New Mexico Museum of Art Vladem Contemporary 2024 1New Mexico Museum of Art Vladem Contemporary 2024 1

New Mexico Museum of Art Vladem Contemporary 2024 2New Mexico Museum of Art Vladem Contemporary 2024 2

 

 

Windows on the south and east sides of the building window reflect the original Santa Fe Railway building, and other buildings along Guadalupe Street.

New Mexico Museum of Art Vladem Contemporary 2024 3New Mexico Museum of Art Vladem Contemporary 2024 3

New Mexico Museum of Art Vladem Contemporary 2024 4New Mexico Museum of Art Vladem Contemporary 2024 4

 

Vladam Contemporary has a few surprises, including exterior oscillating light displays, and recorded whale sounds.  After all, one of the missions of the New Mexico Museum of Art Vladem is to provide a dedicated educational educational space lacking in the immediate downtown area around the Plaza. 

New Mexico Museum of Art Vladem Contemporary 2024 4New Mexico Museum of Art Vladem Contemporary 2024 4

https://www.nmartmuseum.org/vladem-contemporary/
 

 

But as the Railyard continues to alter its ego to include a new hotel in the former building of Outside Magazine on Market Street, the water tower tells it all.  This area was and remains firmly grounded in the railroad that originally prompted outside interest and brought people to the Capitol.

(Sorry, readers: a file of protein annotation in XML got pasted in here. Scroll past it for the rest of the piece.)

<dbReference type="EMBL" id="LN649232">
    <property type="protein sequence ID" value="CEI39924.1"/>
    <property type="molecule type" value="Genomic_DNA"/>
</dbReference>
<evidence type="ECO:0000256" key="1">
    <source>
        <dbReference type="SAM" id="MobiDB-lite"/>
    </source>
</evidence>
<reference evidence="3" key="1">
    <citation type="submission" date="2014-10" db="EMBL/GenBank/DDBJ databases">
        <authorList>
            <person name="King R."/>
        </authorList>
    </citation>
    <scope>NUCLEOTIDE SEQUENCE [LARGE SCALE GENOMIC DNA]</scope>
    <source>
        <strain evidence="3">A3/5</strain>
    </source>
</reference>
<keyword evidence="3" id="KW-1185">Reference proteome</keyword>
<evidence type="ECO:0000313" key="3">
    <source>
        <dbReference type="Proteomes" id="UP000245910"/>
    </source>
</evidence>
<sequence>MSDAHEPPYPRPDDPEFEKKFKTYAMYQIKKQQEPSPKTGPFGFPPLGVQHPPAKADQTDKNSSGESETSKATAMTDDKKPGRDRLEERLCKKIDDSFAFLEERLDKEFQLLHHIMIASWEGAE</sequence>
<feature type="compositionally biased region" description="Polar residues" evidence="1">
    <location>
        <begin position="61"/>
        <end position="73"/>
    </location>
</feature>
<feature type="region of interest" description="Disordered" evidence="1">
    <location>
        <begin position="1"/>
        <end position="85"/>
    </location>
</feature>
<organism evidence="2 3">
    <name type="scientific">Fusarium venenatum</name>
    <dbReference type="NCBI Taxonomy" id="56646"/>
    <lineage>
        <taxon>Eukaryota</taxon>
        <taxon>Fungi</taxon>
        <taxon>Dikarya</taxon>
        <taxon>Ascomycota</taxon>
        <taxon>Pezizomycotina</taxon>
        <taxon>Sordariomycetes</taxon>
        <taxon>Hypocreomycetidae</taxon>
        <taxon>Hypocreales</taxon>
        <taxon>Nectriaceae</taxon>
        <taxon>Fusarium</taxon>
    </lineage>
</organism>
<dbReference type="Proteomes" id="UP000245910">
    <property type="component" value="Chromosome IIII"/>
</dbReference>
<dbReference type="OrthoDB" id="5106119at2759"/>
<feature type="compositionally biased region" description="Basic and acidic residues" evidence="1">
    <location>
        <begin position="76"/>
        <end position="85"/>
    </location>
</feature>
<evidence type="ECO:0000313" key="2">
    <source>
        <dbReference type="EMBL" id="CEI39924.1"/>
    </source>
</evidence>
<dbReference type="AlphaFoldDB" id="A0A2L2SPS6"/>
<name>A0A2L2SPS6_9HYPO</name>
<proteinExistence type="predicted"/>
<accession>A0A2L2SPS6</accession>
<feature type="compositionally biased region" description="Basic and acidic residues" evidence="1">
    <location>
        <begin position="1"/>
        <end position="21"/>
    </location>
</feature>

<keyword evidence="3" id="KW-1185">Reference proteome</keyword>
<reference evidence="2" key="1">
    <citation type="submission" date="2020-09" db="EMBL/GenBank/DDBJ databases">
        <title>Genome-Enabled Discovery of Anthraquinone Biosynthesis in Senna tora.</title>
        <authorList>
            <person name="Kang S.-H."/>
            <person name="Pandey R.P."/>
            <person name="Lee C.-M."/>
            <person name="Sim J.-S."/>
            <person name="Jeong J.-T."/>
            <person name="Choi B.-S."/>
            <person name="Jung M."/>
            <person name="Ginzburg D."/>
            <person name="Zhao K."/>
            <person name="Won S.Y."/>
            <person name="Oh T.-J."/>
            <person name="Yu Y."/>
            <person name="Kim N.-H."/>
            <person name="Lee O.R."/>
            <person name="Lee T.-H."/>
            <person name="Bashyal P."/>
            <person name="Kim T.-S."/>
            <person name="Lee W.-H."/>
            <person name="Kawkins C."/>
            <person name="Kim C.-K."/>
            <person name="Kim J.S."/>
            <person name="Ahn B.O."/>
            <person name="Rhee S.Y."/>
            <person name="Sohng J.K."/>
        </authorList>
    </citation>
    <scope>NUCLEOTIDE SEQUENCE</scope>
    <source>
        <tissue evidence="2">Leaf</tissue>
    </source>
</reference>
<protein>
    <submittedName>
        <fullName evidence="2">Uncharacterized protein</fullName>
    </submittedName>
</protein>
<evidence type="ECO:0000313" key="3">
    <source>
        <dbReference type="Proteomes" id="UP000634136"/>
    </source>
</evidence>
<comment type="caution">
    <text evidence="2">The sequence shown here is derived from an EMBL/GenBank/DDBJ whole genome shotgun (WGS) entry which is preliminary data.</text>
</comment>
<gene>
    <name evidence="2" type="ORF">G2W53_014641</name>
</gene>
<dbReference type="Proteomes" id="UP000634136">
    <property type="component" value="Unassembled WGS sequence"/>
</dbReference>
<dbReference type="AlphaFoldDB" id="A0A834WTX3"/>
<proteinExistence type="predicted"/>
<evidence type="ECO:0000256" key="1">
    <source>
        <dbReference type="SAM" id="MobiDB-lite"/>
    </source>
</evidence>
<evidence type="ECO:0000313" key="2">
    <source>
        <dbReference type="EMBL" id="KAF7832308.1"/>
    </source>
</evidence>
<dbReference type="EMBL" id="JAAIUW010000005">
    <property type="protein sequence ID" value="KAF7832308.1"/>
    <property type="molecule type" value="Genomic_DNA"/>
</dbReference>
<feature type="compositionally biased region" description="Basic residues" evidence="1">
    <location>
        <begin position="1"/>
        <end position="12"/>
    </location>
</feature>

Old and new, there are still amazing spaces and places to explore in Santa Fe, complemented by the amazing and ever-present smell of food -from chile, bacon, and barbecue to baked goods and coffee.

Thanks to Minna, Barbara F. R., Jean and Sam, Victoria, Catherine, Steve for your comments last week!

until next Monday,

DB

a passion for the image©

 

 

 

 

 


Comments

Steve Immel(non-registered)
Thanks for the fun read. I didn't even know about this new addition to the NM Art Museum. As you say the Railyard keeps evolving though not always successfully. I would suggest that the New Mexico School of the Arts is a worthy and hopefully long-term anchor the Railyard. Outside Magazine moved to Boulder, some retailers have failed, and property has a had a checkered past. I have yet to visit the Vladem Contemporery but will do so one on my many trips to Santa Fe.

Sweet wide angles on your shots of the new museum, some quite abstract and fitting for a contemporary art museum. If you haven't visited the New Mexico School for the Arts, look for one of their events that demonstrate excellence in a wide gamut of pursuits: Visual, music, dance, theatre, writing and now film.
TTT(non-registered)
Thanks for presentation of interesting history. Might mid-town (old college of Santa Fe campus) evolve with the same thoughtfulness; certainly has been a ssslllooowww planning process.